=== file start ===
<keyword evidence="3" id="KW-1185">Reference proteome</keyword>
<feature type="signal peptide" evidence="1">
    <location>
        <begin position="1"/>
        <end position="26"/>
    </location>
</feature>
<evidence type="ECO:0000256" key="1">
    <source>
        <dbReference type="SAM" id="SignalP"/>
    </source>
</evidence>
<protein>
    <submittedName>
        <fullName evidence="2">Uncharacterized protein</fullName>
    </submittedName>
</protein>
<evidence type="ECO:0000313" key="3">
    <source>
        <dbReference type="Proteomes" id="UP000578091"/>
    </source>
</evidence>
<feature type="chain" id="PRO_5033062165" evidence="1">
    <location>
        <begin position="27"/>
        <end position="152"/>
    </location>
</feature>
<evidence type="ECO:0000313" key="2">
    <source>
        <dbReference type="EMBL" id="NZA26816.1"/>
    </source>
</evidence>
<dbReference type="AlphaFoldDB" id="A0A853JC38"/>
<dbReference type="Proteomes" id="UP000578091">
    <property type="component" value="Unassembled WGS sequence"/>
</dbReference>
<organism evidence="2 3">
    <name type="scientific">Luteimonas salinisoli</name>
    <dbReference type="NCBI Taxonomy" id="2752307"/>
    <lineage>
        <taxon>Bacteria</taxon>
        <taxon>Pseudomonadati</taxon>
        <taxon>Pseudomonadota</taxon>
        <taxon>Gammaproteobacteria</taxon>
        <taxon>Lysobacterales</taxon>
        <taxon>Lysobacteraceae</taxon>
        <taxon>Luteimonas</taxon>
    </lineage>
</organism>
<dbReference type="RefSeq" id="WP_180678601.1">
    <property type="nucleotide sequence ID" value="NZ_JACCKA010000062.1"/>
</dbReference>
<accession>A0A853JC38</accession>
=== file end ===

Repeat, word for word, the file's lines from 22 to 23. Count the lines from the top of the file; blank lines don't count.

</evidence>
<feature type="chain" id="PRO_5033062165" evidence="1">